Gary,

A good indicator when you view the sites that have data on stream flow rate is a
comparison to the historical flow. That is, if the 'normal' rate is 100 cf/m and
the present rate is 400 cf/m, you know the waterway is apt to be challenging.
When you know a river and it characteristics, the flow rate becomes much more
meaningful since you have a point of comparison to what you've experienced
before.


Graham

----- Original Message ----- 
From: "Gary Miller" <[EMAIL PROTECTED]>
To: <[EMAIL PROTECTED]>
Sent: Friday, June 04, 2004 6:20 AM
Subject: Re: [TXWWFF] Flow Rates for Fishability


> Makes all the sense in the world, Jack.  So I'm thinking the velocity, not
> the volume of water is what we're looking for as wading anglers.  I guess
> calling ahead to check out the river conditions is the way to go rather
> than relying on a cfs chart.
>
> - Gary
>
> At 10:50 PM 6/3/04, you wrote:
>
> >Gary
> >
> >I hope I'm not insulting your intelligence here, but cfs means cubic feet
> >per second.  That's the (number of) cubic feet of water that passes a
> >given point in the river in One second.  As a fur instance, suppose you
> >have a riverbed with a cross section of 100 square feet, ie 1 foot deep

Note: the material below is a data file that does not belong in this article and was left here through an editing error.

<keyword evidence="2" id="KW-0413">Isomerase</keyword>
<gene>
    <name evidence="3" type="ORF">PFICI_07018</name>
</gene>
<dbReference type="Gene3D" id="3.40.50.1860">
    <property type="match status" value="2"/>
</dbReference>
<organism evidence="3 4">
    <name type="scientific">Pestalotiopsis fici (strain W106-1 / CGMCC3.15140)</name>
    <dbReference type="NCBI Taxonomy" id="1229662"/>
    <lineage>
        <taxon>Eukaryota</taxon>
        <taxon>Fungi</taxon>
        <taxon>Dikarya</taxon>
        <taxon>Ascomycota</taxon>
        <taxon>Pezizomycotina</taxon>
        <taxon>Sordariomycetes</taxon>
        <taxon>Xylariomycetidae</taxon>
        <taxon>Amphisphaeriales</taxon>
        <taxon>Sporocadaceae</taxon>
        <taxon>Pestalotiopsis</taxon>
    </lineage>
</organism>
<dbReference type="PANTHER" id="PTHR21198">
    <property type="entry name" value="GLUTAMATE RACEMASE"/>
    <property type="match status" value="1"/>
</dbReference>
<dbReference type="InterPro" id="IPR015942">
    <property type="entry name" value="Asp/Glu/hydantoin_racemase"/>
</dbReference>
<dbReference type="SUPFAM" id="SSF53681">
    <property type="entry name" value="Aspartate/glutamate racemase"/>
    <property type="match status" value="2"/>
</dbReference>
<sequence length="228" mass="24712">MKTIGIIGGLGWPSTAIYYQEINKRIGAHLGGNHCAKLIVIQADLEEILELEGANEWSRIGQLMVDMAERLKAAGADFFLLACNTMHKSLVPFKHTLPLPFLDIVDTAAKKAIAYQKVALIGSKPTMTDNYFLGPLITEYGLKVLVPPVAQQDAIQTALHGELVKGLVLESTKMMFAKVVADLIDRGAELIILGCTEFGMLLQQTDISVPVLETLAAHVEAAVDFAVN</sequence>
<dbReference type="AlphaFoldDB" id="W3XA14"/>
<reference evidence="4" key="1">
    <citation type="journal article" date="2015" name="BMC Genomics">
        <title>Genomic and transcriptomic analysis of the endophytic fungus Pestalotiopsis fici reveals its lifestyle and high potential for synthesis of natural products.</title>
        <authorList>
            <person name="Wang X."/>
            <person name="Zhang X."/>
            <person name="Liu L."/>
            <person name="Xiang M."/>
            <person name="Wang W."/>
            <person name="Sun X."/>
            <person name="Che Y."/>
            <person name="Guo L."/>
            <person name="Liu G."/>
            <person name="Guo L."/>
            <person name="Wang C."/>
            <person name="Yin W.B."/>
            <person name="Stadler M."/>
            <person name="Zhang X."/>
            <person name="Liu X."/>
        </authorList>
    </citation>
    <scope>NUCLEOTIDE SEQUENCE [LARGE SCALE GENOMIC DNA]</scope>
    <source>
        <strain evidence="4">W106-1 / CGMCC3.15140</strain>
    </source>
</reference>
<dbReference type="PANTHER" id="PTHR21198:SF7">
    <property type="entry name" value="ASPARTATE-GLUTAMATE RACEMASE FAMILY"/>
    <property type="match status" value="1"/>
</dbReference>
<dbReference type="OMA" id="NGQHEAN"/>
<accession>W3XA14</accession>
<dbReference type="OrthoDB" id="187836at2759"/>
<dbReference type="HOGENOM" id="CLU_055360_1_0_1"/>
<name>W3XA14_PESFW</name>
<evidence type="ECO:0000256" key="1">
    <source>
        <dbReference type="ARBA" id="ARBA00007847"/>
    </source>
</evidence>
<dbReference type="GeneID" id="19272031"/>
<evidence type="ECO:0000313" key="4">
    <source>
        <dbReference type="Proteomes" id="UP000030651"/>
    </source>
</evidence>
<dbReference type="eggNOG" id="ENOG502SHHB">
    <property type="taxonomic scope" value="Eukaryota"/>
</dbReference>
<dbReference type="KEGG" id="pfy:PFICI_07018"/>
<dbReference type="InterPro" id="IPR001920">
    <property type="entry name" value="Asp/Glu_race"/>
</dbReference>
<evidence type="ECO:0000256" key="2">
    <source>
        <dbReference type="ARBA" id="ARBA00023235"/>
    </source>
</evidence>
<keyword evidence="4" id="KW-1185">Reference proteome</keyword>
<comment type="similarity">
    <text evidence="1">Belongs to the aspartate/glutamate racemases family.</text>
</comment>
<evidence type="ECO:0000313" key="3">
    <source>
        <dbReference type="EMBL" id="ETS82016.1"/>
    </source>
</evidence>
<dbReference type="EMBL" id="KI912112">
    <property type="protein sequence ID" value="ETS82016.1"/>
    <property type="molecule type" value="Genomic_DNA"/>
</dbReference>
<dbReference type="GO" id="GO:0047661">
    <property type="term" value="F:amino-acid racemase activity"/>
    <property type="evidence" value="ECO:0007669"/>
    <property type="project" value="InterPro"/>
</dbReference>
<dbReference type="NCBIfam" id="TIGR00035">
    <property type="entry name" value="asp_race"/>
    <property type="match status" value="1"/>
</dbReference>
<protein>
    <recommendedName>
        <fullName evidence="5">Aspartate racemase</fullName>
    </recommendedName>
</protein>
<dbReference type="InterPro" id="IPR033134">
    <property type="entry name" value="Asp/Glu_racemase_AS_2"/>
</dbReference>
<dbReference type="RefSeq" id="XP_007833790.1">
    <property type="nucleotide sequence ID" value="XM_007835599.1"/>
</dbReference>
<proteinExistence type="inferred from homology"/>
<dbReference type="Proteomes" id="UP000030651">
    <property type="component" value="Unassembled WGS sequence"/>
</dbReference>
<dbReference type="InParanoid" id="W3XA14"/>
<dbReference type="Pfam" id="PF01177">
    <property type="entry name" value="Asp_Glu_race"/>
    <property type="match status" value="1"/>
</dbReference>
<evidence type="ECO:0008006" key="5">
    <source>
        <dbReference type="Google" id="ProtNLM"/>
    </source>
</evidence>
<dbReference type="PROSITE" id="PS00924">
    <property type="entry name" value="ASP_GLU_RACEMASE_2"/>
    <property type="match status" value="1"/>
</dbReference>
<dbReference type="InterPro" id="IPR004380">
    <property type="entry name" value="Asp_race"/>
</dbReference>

> >and a hundred across, or 2 and 50, etc.  A flow rate of 100 cfs means that
> >100 cubic feet of water goes past in one second, or the river is flowing
> >at 1 foot per second.  Pretty easy fishing.  At 500 cfs this same section
> >of riverbed would have a speed of 5 feet per second.  Just try and stand
> >up in that!  Going the other way, a 100 cfs flow on a streambed with a
> >cross section of only 20 sq ft would have the 5 foot per second
> >speed.  Back in undergraduate studies, we had to measure just this -
> >guesstimate the cross section of the river by taking depth measurements
> >and width measurements, then measuring the flow by letting something drift
> >in the current for a set period of time and tape measuring it.
> >
> >What I'm trying to say here is that cfs by itself doesn't tell me anything
> >significant.  You need to know the shape of the river at the point you are
> >fishing.  I know that the Guadalupe is pretty easy wading at 200 cfs, and
> >very tricky to dangerous at 500.  Actually, thinking about it, the Guad
> >would be pretty close to your hypothetical 100 sq ft cross section most
> >places I wade.  Some are wide and shallow, others up to hip deep and
> >narrow.  The really big holes (very large cross section) would have a
> >greatly reduced flow speed, but the cfs rate would still be the same.  And
> >as the cfs goes up, the depth, hence the cross section goes up.  When the
> >Guad was running at 135,000 cfs a couple of years ago, the depth was
> >probably up around 50 feet in places, and width a quarter mile.
> >
> >Clear as mud yet, or want me to confuse you some more?
> >
> >Jack
> >Austin
> >Gary Miller wrote:
> >
> >>For those of you who are savvy about such things, what is an acceptable
> >>flow rate for wade fishing in rivers and streams?  I want to know such
> >>things as maximum flow rate for safe wading, drifting, etc.
> >>
> >>Thanks.
> >>
> >>- Gary
> >>
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